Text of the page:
This thought-provoking book analyses the process of labour commodification, through which the individual’s ability to earn a basic living becomes dependent on the conditions of the market relationship. Building on the premise that the separation of a group of individuals from the means of production is an intrinsic element of capitalism, Fausto Corvino theorises that this implies a form of domination in a neo-republican sense. -/- Proposing an original theory of global justice denoted as a minimum de-commodification of labour power, (...)
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  15. Kant or Not Kant? Arguing on Kant’s Ultimate Political Design for Global Governance and Cosmopolitanism. An Exchange Between Claudio Corradetti and Allen Wood.Claudio Corradetti & Allen Wood - 2021 - Con-Textos Kantianos 1 (13):7-28.
    In the following reflection Claudio Corradetti and Allen Wood engage in a controversy concerning the possibilities and the limits of textual interpretation. Should an interpreter still be authorized to call an author’s interpretation the logical stretch of text beyond its black printed letters? The authors offer two different standpoints on what can still be defined as textual interpretation. Whereas for Allen Wood a clear-cut separation must be kept between what a text shows and what an interpreter argues starting from the (...)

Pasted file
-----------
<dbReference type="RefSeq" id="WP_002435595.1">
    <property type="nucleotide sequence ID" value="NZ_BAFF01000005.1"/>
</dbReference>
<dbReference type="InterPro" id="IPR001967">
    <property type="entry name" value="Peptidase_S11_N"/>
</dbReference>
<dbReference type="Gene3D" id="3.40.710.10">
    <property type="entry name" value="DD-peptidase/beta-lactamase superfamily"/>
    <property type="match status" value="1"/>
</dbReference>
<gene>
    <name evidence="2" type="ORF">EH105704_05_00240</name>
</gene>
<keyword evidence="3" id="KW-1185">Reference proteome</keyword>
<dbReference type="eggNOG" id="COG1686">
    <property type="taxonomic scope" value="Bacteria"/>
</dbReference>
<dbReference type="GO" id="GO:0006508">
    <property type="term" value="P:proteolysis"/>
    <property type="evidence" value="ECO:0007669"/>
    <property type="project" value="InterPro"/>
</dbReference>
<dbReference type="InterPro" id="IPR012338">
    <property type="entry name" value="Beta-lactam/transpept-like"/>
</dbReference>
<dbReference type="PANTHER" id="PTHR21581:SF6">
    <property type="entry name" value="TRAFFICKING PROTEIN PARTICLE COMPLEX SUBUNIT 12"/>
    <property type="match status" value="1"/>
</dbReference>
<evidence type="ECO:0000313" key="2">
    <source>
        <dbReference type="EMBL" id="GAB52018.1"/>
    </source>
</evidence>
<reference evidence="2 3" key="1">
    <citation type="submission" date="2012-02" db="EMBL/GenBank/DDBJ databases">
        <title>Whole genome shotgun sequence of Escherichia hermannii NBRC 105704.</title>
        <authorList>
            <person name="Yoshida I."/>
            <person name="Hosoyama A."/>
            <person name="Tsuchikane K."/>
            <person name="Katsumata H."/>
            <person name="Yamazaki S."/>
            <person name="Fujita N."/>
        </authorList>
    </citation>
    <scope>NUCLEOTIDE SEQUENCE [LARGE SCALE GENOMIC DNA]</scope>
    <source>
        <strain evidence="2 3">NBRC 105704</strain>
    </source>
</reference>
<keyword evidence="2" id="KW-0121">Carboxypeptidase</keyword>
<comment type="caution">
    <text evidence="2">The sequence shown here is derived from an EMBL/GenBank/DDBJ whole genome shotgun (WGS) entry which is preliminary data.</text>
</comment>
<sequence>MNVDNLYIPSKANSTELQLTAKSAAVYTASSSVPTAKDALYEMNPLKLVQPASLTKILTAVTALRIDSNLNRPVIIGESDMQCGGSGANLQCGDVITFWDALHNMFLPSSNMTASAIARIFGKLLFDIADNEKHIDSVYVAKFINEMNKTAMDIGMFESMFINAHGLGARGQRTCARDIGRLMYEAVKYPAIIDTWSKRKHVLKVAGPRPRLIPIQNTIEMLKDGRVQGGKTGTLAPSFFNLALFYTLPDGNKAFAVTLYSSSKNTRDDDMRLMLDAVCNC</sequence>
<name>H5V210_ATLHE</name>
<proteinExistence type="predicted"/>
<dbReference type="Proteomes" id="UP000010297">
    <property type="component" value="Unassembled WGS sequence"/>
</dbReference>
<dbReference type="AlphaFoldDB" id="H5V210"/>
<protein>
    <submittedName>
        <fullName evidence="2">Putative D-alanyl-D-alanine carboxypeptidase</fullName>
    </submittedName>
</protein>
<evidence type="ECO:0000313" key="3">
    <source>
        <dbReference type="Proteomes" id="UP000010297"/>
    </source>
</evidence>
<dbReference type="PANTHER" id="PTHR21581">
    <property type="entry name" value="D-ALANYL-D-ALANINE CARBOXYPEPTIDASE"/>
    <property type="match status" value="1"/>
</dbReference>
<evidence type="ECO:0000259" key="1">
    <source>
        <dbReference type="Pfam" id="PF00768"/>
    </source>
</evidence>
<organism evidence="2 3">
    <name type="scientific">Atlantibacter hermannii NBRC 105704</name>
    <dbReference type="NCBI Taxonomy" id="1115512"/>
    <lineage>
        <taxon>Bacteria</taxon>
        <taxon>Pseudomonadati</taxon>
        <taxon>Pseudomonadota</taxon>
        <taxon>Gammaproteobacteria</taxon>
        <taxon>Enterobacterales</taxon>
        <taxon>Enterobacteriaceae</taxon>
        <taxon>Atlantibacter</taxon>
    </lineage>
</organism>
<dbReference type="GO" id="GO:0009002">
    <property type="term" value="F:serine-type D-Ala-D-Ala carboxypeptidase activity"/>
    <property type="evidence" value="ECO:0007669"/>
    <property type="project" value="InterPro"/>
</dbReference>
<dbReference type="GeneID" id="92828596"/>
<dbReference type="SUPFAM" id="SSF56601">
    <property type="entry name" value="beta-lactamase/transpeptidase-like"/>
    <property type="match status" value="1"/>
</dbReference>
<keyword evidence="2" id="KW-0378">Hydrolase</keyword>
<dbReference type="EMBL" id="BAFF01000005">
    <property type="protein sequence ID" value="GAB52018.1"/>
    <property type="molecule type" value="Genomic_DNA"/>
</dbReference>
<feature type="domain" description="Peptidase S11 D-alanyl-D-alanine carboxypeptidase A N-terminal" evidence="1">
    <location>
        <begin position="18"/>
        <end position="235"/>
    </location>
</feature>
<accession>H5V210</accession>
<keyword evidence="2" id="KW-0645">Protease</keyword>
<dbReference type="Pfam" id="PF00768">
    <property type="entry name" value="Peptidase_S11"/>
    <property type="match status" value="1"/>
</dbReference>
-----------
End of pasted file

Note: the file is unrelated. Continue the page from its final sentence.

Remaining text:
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  16. Migration und Armut.Podschwadek Frodo - 2021 - In Gottfried Schweiger & Clemens Sedmak (eds.), Handbuch Philosophie und Armut. J.B.Metzler. pp. 354-362.
    Book chapter about migration and poverty in Handbuch Philosophie und Armut [Companion to Philosophy and Poverty].
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  17. Review of Inés Valdez, Transnational Cosmopolitanism: Kant, Du Bois, and Justice as a Political Craft. [REVIEW]Elvira Basevich - 2021 - Kantian Review 26 (3):475-78..
  18. Against the Anticosmopolitan Basic Structure Argument: The Systemic Concept of Distributive Justice and Economic Divisions of Labor.Edward Andrew Greetis - 2019 - Critical Review of International Social and Political Philosophy:1-21.
    I examine the main anticosmopolitan Rawslian argument, the ‘basic structure argument.’ It holds that distributive justice only applies to existing basic structures, there are only state basic structures, so distributive justice only applies among compatriots. Proponents of the argument face three challenges: 1) they must explain what type of basic structure relation makes distributive justice relevant only among compatriots, 2) they must explain why distributive justice (as opposed to allocative or retributive) is the relevant regulative concept for basic structures, and (...)